Want to ride the bus in Rome? Better bring along those old water and soda bottles.
Putting 30 of the bottles into special vending machines at select bus stations gets you a ticket for a free bus ride.
In Surabaya, a port city of more than three million people on the Indonesian island of Java, five bottles or ten plastic cups net you a two-hour bus trip free of charge. Istanbul also has launched an initiative to swap plastic trash for travel passes.
TRENDPOST: The world is awash in a rising tide of plastic trash, only about 9 percent of which is recycled. Relying on people’s sense of responsibility to return the stuff for reprocessing isn’t working. To boost the public’s return of plastic waste, cities and companies are turning it into a thing of value.
Cities are using plastic to boost trash collection and bus ridership at the same time. HP is paying Indonesian residents to collect plastic trash and hiring them to clean it for reprocessing into new computer cases and printer ink cartridges. HP is part of NextWave, a coalition of General Motors, IKEA, Herman Miller, and other manufacturers that are turning plastic gleaned from the oceans into new raw materials.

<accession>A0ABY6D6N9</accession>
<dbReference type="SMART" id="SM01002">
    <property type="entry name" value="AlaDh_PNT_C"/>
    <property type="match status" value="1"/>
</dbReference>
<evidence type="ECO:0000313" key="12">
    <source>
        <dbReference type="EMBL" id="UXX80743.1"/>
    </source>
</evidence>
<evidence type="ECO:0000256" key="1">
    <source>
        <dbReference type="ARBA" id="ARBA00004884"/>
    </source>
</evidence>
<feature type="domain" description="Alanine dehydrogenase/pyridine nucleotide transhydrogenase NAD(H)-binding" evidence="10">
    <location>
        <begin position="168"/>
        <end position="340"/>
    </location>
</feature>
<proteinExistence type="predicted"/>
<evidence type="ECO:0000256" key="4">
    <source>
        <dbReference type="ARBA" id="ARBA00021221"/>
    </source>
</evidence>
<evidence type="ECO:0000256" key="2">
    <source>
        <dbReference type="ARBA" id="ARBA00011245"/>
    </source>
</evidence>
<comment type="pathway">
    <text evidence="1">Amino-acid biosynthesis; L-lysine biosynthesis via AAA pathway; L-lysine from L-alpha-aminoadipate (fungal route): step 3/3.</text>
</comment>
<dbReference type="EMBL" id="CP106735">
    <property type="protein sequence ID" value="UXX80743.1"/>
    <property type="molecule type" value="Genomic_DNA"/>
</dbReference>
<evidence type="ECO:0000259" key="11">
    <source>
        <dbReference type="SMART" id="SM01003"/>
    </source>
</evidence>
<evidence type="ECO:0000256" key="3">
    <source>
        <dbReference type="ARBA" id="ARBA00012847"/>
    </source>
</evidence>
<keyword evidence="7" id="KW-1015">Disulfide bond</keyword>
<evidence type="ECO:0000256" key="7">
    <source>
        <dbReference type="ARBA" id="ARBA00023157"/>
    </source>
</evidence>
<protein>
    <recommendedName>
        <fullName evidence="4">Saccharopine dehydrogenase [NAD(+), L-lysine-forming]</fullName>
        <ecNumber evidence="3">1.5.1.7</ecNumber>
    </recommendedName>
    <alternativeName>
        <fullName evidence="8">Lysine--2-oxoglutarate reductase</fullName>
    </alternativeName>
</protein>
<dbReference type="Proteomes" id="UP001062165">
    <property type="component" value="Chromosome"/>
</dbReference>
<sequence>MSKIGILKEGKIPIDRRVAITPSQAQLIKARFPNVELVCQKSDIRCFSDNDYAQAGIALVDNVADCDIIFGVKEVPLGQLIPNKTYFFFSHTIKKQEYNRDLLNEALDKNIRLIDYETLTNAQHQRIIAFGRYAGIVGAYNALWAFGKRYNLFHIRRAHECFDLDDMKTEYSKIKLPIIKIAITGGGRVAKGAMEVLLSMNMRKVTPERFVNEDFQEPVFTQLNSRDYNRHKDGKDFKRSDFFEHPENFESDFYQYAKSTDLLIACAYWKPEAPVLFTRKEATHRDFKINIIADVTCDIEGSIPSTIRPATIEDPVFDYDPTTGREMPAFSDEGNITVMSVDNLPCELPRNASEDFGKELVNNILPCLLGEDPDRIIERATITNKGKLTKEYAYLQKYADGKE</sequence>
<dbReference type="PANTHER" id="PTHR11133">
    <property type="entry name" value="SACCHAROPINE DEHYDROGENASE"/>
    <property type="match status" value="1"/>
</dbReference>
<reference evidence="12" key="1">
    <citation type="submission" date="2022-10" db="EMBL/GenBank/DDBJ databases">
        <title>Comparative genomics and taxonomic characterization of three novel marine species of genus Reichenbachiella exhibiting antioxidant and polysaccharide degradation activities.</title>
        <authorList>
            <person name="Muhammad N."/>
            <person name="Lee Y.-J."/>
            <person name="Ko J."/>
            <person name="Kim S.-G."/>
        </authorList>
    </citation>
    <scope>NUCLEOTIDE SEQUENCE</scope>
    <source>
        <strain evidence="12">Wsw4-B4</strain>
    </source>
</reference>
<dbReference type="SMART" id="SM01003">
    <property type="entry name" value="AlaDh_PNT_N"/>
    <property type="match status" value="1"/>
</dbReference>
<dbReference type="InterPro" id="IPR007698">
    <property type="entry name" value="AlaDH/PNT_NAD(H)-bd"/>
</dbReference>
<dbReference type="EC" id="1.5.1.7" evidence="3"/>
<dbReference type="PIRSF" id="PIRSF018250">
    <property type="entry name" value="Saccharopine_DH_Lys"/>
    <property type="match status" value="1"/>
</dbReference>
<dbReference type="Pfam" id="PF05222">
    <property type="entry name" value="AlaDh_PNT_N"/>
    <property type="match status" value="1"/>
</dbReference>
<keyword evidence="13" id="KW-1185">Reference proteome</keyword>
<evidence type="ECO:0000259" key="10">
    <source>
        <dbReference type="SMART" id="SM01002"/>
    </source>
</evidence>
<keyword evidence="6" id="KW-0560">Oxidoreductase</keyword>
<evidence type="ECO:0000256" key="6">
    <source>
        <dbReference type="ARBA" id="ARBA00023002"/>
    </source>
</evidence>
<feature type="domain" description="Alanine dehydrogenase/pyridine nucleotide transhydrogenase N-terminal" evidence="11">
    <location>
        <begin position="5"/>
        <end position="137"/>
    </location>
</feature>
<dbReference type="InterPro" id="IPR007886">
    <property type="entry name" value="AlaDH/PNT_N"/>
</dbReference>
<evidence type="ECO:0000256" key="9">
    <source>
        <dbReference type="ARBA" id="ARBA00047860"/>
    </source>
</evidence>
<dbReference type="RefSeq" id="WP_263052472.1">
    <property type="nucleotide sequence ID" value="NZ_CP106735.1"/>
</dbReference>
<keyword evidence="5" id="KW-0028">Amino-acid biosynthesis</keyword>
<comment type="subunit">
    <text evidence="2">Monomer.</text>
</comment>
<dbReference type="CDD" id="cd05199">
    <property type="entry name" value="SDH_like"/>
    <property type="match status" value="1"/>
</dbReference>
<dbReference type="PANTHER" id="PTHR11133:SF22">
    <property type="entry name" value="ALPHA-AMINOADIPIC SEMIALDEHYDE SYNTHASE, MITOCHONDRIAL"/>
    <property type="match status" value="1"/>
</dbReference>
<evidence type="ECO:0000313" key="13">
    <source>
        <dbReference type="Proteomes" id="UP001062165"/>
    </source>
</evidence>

With money scarce not only for municipalities but also most of the world’s people, we’ll see more creative initiatives to turn what has been waste into things of value to achieve public benefits as well as personal gain.